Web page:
Intriguingly, both papers report that the incident was filmed. Perhaps if Houdini had been successful in his rescue attempt it would have been worked into the plot of the film as airplane accident was worked into The Grim Game. Unfortunately, this 300 feet of footage has never surfaced. But the Examiner did run a spectacular photo of the action on their front page.

      Click to enlarge.

      The Hotel St. Catherine was demolished in 1966 and today is know as Descanso Beach. The rocky outcrop where Houdini attempted his rescue remains. There's even talk of renaming it "Houdini Point"! Below are photos I took during my visit to Catalina earlier this year. As you can see, the low tide reveals the real danger both the Catalina Flyer and Houdini faced on that stormy Thanksgiving day 100 years ago.



      Wishing everyone a happy and safe Thanksgiving.

      Related:

      Tuesday, November 26, 2019

      Finding Houdini in Hull

      Last weekend Allan and Rebecca Taylor visited Hull, England, for a special UKEA challenge. While there they visited a few Houdini sites, including Victoria Square where Houdini filmed footage for Haldane of the Secret Service. Below is a great comparison shot. Houdini is the light colored suit and that's Allan in the UKEA hoodie walking in Houdini's footsteps. I love stuff like this!

      Click images to enlarge.

      You can see more photos, including Corporation Dock where Houdini did a pier jump on April 27, 1914, at the David De-Val Magic and Escapology Facebook page.

      Thank you Allan!

      Related:

      Monday, November 25, 2019

      'Man of Magic' to be released as limited edition CD

      Here's one I never expected to see! Stage Door in the UK will release the original cast recording of the 1966 London stage musical Man of Magic as a limited edition CD on December 13, 2019. Below are details.

      Continuing Stage Door's 'Cast Album Masters Series' is the CD debut of the 'Man Of Magic' Original London Cast Recording. Based on the life of iconic magician and escapologist Harry Houdini, 'Man Of Magic' opened at London's Piccadilly Theatre on November 15th 1966 and ran for 135 performance.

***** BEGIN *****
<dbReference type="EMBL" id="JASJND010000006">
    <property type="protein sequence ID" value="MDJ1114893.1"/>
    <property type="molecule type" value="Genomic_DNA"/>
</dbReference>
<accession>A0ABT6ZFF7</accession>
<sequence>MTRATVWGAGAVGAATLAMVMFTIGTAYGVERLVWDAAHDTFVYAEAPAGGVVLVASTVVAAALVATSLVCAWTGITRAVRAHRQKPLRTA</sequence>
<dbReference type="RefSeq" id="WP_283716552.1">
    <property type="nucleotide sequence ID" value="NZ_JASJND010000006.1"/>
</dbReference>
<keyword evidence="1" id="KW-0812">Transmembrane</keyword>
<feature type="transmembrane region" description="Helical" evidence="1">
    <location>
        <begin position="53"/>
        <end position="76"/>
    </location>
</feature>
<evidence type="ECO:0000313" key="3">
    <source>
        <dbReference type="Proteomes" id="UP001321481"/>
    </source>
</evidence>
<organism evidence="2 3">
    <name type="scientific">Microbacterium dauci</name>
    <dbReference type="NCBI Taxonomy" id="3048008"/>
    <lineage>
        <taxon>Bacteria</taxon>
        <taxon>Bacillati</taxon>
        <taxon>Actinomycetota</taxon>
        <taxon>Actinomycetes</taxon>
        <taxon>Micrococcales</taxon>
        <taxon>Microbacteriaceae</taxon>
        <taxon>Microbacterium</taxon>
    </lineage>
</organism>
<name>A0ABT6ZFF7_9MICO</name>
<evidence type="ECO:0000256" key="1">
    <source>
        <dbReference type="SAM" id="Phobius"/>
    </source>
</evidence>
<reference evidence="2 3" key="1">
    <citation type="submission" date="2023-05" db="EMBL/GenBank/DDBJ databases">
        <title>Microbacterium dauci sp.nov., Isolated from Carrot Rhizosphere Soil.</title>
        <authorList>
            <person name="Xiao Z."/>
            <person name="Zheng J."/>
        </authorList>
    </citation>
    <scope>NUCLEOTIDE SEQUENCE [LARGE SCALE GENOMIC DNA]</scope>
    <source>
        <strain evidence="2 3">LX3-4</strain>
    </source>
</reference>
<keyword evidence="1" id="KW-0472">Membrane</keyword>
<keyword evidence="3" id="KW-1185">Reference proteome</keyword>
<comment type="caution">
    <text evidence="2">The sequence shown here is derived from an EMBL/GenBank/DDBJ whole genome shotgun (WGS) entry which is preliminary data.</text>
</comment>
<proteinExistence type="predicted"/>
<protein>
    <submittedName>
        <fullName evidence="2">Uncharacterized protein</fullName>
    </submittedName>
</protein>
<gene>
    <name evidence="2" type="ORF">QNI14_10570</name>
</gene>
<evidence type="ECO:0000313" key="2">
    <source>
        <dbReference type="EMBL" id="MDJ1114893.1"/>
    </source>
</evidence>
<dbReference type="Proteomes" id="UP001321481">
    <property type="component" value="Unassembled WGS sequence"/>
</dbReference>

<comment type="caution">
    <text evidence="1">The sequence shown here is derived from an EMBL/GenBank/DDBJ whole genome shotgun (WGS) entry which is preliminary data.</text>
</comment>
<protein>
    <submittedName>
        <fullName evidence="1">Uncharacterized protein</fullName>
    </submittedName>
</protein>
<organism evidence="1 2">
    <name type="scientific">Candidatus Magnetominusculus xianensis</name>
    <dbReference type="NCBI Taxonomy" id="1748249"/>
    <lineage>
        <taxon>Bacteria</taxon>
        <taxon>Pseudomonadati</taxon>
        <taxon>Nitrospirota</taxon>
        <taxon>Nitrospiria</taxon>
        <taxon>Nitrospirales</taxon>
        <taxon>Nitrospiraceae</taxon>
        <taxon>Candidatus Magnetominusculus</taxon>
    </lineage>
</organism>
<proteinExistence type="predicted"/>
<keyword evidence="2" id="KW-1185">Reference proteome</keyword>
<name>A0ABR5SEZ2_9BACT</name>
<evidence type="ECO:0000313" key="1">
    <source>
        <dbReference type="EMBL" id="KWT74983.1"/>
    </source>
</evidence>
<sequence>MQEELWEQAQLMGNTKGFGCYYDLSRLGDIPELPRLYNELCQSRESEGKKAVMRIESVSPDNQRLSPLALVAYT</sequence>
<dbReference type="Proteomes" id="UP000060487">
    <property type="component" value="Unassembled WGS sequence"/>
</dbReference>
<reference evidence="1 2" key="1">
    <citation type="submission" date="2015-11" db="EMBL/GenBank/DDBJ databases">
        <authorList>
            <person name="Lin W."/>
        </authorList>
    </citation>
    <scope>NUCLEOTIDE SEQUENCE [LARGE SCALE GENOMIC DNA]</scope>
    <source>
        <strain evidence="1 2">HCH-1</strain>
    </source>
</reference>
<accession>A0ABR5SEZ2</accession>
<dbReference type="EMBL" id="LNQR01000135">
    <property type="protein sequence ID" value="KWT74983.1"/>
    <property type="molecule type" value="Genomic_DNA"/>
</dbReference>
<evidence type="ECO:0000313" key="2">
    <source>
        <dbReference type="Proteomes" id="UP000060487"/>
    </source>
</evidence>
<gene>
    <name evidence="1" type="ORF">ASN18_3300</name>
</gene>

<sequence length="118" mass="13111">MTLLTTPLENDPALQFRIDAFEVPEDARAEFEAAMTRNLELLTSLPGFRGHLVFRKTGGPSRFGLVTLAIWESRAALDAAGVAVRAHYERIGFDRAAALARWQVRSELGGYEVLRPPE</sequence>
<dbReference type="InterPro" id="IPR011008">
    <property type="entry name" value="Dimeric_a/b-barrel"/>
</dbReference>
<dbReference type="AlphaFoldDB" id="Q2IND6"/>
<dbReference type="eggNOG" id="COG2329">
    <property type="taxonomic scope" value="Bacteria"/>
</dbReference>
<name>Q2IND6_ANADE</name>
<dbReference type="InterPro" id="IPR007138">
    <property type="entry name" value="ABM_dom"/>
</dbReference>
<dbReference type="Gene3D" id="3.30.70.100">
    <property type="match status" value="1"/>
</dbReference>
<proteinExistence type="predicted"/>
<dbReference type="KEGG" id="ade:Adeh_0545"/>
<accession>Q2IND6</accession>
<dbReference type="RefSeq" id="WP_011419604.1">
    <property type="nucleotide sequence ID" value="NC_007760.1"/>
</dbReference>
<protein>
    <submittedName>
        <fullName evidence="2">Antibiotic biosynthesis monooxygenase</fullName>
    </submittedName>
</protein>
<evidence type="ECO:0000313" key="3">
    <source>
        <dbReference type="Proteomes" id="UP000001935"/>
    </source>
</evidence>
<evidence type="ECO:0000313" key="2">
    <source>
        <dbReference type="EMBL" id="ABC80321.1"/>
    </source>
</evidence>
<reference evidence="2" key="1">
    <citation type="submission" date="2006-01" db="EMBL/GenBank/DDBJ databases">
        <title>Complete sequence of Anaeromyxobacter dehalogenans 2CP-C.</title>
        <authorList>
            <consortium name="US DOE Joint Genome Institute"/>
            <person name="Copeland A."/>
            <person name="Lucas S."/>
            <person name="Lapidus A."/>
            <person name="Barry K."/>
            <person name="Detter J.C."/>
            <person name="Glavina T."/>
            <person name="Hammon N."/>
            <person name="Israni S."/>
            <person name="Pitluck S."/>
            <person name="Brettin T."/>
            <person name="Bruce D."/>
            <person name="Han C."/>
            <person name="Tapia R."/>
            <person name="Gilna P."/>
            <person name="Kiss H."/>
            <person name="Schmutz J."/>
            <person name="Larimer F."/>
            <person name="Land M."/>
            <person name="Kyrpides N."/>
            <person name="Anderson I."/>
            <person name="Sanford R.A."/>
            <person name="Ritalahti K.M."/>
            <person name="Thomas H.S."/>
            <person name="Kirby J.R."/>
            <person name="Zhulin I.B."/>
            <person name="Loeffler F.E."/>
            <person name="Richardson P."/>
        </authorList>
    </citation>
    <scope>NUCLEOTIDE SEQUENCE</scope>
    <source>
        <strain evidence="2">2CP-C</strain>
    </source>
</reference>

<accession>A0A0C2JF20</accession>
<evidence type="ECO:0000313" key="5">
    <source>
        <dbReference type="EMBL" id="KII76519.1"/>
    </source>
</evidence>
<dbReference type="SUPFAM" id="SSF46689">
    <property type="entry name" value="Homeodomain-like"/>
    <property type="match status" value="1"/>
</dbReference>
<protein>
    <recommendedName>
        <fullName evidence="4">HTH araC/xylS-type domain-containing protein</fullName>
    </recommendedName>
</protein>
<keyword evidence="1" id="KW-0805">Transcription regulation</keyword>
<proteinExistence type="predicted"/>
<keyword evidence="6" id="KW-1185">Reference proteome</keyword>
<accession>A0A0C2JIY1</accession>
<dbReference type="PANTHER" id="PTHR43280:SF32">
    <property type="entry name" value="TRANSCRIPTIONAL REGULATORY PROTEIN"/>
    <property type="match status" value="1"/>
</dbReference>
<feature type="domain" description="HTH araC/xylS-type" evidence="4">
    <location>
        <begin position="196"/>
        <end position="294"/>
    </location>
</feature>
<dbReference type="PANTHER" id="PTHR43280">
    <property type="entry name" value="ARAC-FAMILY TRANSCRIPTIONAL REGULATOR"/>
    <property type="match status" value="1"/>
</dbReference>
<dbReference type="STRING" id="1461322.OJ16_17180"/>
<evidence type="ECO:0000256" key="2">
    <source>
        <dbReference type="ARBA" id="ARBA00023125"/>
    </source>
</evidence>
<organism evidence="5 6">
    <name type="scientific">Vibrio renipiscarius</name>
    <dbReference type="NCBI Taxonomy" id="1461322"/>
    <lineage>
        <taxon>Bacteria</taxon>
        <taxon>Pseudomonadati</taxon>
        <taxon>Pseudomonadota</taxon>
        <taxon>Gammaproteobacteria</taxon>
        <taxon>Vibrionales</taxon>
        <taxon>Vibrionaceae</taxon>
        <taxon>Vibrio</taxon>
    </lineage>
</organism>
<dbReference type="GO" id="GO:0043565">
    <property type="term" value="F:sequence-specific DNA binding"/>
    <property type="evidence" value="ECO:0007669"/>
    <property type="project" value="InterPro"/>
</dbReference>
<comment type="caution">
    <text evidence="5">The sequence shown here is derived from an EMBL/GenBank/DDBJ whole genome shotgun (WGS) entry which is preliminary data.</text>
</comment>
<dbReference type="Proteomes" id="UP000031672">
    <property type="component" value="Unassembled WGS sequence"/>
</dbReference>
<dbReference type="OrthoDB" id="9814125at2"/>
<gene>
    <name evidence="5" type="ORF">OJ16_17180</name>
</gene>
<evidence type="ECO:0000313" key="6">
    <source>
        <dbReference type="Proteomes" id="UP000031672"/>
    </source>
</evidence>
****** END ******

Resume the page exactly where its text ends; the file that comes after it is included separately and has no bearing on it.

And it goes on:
Featuring music by Wilfred Wylam (a pseudonym for classical composer Wilfred Josephs) and book and lyrics by John Morley and Aubrey Cash, the production starred Stuart Damon as Houdini alongside Judith Bruce as Bess and Stubby Kaye as Toby Kester. Produced by legendary theatre impresario Harold Fielding, the production received mixed reviews and failed to achieve the acclaim of his earlier successes 'Half A Sixpence' and 'Charlie Girl'. Despite the lukewarm critical response to 'Man Of Magic', the production was noted for its elaborate recreations of Houdini's illusions and the performances of its leading players Stuart Damon, Judith Bruce and Stubby Kaye. 
      Although 'Man Of Magic' marked Wilfred Josephs' only work for musical theatre, there is much to be enjoyed in his distinctive and immediate score, not least the rousing duet 'Conquer The World', 'Suddenly' and the comedy numbers 'Take Your Medicine' and 'Kester's Crystal Cabbage'. 
      The limited edition 500 unit only release of 'Man Of Magic' continues Stage Door's 'Cast Album Masters Series'. Licensing recordings from the major labels, the series presents the CD debut of many London Cast Recordings from the 1960s and 1970s, all digitally remastered from the studio master tapes.

      You can hear song samples and pre-order at the Stage Door website. It's also available on Amazon.com and Amazon.co.uk.

      Thanks to Michael Mitnick for the alert.

      Related: